During my teaching days, I taught a course in infectious disease for several years. As part of our lab sessions, we did some sampling to test some common areas in the cafeteria as well as some local food samples from a few local restaurants (salads) and other produce from the supermarket.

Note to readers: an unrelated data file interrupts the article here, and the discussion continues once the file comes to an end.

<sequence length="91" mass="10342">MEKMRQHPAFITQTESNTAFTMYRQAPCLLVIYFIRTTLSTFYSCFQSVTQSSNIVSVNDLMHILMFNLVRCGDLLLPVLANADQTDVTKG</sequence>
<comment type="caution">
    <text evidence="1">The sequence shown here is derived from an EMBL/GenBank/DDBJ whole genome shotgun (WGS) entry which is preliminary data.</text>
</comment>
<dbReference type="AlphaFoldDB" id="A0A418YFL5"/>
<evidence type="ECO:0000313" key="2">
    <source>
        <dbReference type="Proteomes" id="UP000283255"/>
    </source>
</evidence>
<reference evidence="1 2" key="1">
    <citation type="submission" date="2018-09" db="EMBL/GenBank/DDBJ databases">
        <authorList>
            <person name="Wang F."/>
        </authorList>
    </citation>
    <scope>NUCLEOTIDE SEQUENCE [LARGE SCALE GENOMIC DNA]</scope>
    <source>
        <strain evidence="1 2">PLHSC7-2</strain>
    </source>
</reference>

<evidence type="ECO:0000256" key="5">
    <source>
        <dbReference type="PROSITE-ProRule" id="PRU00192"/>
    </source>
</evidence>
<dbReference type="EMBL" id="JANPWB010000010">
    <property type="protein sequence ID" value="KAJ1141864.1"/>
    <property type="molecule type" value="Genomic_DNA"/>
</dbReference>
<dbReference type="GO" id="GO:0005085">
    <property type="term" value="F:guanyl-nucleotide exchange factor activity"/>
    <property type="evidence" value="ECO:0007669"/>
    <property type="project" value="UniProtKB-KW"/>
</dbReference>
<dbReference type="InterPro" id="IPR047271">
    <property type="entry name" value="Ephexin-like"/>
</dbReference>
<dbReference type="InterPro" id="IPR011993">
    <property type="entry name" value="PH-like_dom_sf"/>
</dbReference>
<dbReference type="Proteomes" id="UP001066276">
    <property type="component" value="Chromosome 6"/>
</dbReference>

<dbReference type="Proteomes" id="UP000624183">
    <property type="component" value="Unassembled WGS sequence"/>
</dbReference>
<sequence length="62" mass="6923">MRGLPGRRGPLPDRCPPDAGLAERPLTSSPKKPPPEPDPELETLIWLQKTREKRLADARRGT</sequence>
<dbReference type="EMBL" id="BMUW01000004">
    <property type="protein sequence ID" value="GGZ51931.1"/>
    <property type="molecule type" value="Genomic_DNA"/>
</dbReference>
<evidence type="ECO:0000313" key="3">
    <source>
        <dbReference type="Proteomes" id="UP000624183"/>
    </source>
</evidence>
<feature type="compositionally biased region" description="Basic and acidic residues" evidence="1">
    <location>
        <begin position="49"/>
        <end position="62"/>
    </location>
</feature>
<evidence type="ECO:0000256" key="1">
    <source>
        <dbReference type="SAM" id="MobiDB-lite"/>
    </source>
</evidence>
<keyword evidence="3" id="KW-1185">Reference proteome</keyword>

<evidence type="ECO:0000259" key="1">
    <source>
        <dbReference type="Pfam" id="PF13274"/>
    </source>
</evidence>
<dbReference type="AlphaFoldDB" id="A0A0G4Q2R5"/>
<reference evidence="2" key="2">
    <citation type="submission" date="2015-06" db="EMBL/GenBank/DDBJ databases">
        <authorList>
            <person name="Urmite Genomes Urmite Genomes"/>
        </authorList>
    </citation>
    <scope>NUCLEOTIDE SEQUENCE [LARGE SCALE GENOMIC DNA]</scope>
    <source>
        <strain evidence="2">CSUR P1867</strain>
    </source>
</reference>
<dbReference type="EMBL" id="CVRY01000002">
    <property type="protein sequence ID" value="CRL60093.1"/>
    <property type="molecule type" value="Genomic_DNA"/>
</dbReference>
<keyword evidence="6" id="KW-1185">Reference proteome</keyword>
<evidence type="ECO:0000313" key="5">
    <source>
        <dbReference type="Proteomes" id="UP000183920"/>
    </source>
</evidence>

As a result in our lab, we found E.coli growing in the ice tea spouts in the cafeteria and growing in the alfalfa sprouts at the local supermarket. The presence of these types of bacteria suggest fecal contamination – need I say more? Raw sprout contamination is not new. Raw sprouts are not recommended for pregnant women, those with compromised immune systems, or the elderly. Keep in mind that the species of E. coli can range from “friendly bacteria” to dangerous pathogens (E. coli 157:H7.)